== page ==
• Hunting

    Hunting has been practiced for generations on Forest Service land. However, it's more than a traditional pastime. Hunting also has an ecological benefit as it's one of many ways in which wildlife managers are able to keep wildlife populations in balance with the animal's habitat, human development and the natality and mortality of the animals.

    The Utah Division of Wildlife Resources manages hunting within the state. For information on seasons, licenses and other details, check their website or call their local hotline at 801-596-8660 or toll-free hotline: 1-877-592-5169.

  • Off Highway Vehicles

    All routes and areas on the Uinta-Wasatch-Cache National Forest are closed to motorized use unless designated open in the Motor Vehicle Use Map or posted on the ground. Additionally, motorized vehicles are no longer allowed off-designated routes to retrieve game.

    Its extremely important to protect your privilege and stay on designated routes. Motorized vehicles that stay on designated routes and ride responsibly result in virtually no additional resource damage.

    Before heading out for a ride, contact the District Visitor Center about barriers such as fences, rivers, cliffs or swamps; where rivers can be crossed and routes around swamps and cliffs. Get maps and learn how to use them. Power lines, strip mines, old railroad rights-of-way, logging roads are possible places to ride. In addition to District Visitor Centers, Forest or sportsman clubs, other trail users and 4-wheelers are good sources of information. To protect your privilege to recreate on public lands, always ride responsibly.

  • Picnicking

    The Uinta-Wasatch-Cache National Forest is perfect place to spend the day picnicking in the great outdoors. Picnic areas provide people with the opportunity to have a picnic or barbecue with friends and family or a place simply to relax and enjoy the sounds and scent of nature. While Evanston and Mountain View Districts do not have area dedicated for solely for picnicking, visitors are more than welcome to set out a blanket and picnic the old fashioned way. Some picnic table within campgrounds area available to picnickers, as well.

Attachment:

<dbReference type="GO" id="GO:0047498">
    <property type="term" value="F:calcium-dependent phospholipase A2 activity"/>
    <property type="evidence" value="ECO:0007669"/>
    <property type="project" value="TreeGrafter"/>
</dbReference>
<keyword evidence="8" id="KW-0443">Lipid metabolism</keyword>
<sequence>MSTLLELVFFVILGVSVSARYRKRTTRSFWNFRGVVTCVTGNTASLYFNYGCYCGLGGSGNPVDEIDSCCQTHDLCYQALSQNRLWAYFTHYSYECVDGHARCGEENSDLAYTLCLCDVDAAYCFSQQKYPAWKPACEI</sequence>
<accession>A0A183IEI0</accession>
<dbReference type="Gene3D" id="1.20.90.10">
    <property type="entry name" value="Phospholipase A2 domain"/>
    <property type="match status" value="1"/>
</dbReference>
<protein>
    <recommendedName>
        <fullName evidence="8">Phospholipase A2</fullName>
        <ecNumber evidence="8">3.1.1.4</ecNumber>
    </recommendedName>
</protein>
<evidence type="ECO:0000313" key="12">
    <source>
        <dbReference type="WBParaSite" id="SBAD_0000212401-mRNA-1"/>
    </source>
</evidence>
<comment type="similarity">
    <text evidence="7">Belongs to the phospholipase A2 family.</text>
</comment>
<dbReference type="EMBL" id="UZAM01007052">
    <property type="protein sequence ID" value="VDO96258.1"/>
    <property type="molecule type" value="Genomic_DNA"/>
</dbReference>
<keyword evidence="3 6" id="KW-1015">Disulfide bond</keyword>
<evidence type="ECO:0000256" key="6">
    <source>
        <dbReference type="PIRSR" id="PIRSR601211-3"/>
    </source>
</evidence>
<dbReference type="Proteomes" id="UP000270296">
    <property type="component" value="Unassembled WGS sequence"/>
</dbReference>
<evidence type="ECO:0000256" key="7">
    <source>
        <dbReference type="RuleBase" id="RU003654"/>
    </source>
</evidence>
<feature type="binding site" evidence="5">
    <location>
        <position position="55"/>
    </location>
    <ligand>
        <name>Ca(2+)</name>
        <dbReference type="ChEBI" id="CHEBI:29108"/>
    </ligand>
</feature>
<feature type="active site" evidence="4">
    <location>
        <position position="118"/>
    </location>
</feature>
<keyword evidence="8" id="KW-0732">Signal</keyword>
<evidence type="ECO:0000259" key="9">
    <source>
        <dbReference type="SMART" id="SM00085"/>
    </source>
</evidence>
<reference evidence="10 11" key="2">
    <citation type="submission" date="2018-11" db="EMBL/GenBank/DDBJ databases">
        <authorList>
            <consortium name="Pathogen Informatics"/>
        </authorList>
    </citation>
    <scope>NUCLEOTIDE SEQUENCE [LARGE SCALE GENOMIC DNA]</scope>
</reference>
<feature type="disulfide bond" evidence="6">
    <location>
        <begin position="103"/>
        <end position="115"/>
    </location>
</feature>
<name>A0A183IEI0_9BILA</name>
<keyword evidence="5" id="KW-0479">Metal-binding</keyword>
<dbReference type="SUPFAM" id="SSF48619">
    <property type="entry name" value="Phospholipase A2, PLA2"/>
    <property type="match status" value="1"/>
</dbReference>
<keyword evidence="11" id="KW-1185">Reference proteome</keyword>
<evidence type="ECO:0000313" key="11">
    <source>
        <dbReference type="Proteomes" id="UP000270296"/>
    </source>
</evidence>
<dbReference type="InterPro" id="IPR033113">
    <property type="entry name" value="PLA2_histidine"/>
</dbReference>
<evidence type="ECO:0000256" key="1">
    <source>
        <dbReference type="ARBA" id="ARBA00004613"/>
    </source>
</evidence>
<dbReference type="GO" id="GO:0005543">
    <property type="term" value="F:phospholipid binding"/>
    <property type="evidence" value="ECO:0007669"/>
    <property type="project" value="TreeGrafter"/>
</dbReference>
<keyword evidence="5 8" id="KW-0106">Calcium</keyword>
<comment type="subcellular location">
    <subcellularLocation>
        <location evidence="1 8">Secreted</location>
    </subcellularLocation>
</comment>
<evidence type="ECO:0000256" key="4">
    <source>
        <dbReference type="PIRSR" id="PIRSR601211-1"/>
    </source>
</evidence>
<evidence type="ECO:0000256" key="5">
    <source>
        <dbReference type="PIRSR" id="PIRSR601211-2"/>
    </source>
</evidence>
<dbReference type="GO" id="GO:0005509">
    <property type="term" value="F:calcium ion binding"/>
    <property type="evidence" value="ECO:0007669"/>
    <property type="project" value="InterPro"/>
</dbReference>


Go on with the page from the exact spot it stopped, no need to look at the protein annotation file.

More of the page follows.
• RVing

    Please contact the forest about spaces available for RVs.

  • Water Sports

    Check in with the forest to find out what is available.

  • Winter Sports

    It's no secret that the Uinta-Wasatch-Cache National Forest is a great place to ski and snowshoe. The world-renown powder snow draws millions of visitors to the forest each winter. Nearly 700,000 diverse acres are open to non-motorized winter activities, including 309,000 acres of designated wilderness area.

    However, many trails also are open to motorized and non-motorized users alike. While out recreating, a healthy dose of common courtesy will go a long ways to insure everyone has an enjoyable experience. Information on backcountry ski trails can be found in table at the bottom of the page. To learn more about areas open to motorized winter-use, please visit the Forests Snowmobiling webpage.

    Before heading out for a winter adventure, check the Utah Avalanche Center and Get to know the snow web pages for important information avalanche conditions, potential hazards, and safety guidelines. Be especially careful on sunny days, where the warm weather and clear sky can lull recreationists into a false sense of security. The sunniest days tend to be most dangerous in the snow-covered backcountry.

    Dogs are welcome in many areas of the forest, but prohibited in certain areas on the Wasatch Front to protect the watershed.

Park Partners

Intermountain Natural History Association

Intermountain Natural History Association is a private, not-for-profit 501(c)(3) organization created to aid the educational and scientific activities of the National Park Service at Dinosaur and Fossil Butte national monuments, the U.S. Forest Service at the Ashley, Uinta-Wasatch-Cache national forests and the Bureau of Land Management at the John Jarvie Historic Property in Browns Park. The profits from all bookstore sales are donated back to these public lands. Since INHA's inception in 1956, donations have exceeded $2.5 million.

Donations are given to the agencies to support specific activities or projects. These can include production and printing of newspapers, construction of information kiosks, or the financing of roadside displays, trail guides, and handouts. INHA donations help to purchase items as large as the cast skeleton of Allosaurus at Dinosaur, and as small as a roll of film for documenting projects.

The organization was founded in 1956 as the Dinosaur Nature Association. In 1999, it expanded beyond its relationship with the National Park Service to begin serving the USDA Forest Service and the BLM. To better reflect these relationships, in 2002 it officially became Intermountain Natural History Association.

INHA's offices are located just outside the Dinosaur National Monument boundary on the Utah side of the park, four miles north of US Highway 40 on Utah State Road 149. The physical address is: 2430 South 9500 East Jensen, UT 84035 Turn north at the Sinclair station!

(800) 845-3466



The Wasatch-Cache National Forests cover a significant area of Northern Utah. Call to find which area best suits your plans.

Phone Numbers


(801) 625-5306